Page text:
The quarterly survey carried out bu the University of Ulster, Bank of Ireland and the Northern Ireland Housing Executive shows the overall average sale price across the city has declined by 13.5% in the past year.
But there are significant variations within that with semi-detached houses going up in value by 25.1% to 159,945 while all other sectors have declined with terraced/townhouses down 2.9% to 151,897; apartments down 21.5% to 106,648 and detached houses down 16% to 179,992.
The figures mirror those for the rest of Northern Ireland with the average house price falling below 150,000 for the first time in nearly five years.
In Belfast the average price of housing fell by 21.7% over the year to 138,131 with all property types showing declines.
The highest priced city location was south Belfast where the average fell sharply to 183,560, followed by the east (174,459), west (125,096) and north (97,293).
The Quarterly House Price Index covered the third quarter of 2010 and put the average overall price at 148,243 - a weighted rate of annual decline of 7.6%.
The survey suggested that the tentative recovery in house prices in the first half of this year had been put on hold, or even reversed.
The authors of the report - Professor Alastair Adair, Professor Stanley McGreal and Dr David McIlhatton - said: "The significant fall in house prices stems from a current lack of confidence in the market possibly reflecting concerns about public spending cuts and their impact on jobs in a region highly dependent on public sector employment."
The price statistics are based on 795 transactions in the third quarter of 2010, a figure well down on the second quarter volume of 1009 transactions.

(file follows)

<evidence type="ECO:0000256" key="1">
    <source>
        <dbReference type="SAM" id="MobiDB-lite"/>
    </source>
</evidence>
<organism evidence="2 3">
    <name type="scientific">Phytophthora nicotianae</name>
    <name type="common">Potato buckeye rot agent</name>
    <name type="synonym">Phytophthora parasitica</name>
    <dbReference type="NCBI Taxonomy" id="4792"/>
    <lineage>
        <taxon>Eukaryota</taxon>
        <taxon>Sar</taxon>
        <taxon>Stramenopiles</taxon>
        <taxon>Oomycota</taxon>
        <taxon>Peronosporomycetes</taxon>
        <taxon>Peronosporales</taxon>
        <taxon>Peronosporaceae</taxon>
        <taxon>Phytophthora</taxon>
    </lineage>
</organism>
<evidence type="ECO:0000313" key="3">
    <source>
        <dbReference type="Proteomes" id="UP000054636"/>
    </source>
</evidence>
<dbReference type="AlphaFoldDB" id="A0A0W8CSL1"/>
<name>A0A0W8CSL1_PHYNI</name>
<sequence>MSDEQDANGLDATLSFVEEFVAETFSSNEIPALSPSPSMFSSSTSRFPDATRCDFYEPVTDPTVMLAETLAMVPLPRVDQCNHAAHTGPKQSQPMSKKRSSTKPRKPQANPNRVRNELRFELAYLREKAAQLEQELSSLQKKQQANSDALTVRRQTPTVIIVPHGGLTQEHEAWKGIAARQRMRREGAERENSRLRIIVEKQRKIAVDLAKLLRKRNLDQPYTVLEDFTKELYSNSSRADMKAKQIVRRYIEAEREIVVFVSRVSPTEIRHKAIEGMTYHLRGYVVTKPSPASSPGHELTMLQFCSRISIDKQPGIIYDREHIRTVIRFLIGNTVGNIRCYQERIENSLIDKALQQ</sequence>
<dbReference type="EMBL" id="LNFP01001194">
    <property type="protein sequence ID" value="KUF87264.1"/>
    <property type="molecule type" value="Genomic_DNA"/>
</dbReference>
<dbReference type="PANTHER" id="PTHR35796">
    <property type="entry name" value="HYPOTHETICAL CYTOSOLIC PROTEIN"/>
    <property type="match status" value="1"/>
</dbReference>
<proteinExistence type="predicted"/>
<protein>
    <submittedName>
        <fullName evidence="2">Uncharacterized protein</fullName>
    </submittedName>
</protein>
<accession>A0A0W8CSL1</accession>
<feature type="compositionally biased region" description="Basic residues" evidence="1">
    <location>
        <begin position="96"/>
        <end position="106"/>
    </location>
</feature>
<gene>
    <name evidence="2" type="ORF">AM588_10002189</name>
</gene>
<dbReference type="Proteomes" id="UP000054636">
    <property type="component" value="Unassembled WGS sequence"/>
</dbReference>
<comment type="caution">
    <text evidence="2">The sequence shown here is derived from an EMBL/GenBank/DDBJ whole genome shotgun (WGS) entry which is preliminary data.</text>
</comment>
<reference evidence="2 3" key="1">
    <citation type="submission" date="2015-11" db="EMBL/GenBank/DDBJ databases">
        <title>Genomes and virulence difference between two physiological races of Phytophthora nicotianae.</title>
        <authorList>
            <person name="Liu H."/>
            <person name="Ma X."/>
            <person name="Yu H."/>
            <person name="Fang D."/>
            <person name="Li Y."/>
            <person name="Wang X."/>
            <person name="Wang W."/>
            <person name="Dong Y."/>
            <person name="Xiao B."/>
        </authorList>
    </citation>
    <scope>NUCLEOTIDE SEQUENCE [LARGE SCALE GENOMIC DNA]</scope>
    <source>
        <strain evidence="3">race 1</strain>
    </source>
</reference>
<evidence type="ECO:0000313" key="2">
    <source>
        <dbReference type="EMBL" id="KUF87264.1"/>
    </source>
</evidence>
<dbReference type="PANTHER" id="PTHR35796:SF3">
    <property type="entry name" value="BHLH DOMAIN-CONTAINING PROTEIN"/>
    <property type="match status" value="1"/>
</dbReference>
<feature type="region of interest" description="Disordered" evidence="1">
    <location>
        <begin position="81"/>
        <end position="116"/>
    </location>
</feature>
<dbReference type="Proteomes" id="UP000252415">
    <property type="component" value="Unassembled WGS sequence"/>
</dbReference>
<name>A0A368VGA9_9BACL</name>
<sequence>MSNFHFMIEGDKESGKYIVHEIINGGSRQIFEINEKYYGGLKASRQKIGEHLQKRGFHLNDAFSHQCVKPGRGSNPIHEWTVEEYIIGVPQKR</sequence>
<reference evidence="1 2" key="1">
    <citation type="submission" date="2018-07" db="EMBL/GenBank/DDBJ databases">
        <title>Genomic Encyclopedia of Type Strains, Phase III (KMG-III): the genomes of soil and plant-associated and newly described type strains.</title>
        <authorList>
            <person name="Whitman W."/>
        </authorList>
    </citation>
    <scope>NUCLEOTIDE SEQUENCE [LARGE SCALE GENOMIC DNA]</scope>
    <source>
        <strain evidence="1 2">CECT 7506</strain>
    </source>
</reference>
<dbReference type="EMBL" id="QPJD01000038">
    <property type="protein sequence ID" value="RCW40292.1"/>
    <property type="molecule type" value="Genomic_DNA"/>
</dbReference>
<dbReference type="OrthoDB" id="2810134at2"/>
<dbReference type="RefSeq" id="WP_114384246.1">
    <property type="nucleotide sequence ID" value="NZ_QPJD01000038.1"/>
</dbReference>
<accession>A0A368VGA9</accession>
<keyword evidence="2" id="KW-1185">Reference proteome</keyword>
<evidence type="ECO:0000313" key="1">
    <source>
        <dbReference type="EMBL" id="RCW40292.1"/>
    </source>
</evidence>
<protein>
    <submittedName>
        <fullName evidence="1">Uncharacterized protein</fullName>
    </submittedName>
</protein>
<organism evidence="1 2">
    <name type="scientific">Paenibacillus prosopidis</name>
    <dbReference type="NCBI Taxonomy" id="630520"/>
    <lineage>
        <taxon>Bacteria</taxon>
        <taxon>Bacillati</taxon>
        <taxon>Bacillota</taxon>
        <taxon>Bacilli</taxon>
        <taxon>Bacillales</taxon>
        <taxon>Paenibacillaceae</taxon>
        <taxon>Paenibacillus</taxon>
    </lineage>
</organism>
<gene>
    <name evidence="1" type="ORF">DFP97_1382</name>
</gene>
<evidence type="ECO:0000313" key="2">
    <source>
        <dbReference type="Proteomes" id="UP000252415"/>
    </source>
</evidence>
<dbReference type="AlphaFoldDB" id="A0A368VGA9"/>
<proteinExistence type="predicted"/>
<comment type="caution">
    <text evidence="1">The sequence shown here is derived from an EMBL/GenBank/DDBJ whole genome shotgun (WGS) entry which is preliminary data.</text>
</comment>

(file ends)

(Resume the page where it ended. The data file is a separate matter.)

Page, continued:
Alan Bridle, UK Economist with the Bank of Ireland, said: "With the average price below 150,000 for the first time since the last quarter of 2005, it is clear the residential market is still facing a number of challenges.
"Potential buyers remain discouraged by uncertainty over economic prospects and in terms of supply there is no shortage of houses available to buy or to rent.
"A particular theme of this survey is that the previously resilient market in Belfast has been less strong in the third quarter - and turnover of properties remains weak by historic standards."
The survey indicated the market is becoming increasingly affordable, with more than a quarter of houses selling at or below 100,000. Collectively, nearly two thirds of the total sold at 150,000 or below.
The Housing Executive's Head of Research, Joe Frey, commented: "Given the fragility of Northern Ireland's economy and the imminent cuts in public expenditure, it is little wonder that the housing market is turning down again.
"However, despite the resultant lower house prices, affordability will remain a difficult issue for first time buyers for as long as banks and building societies continue to allocate mortgages on the basis of very restrictive lending criteria."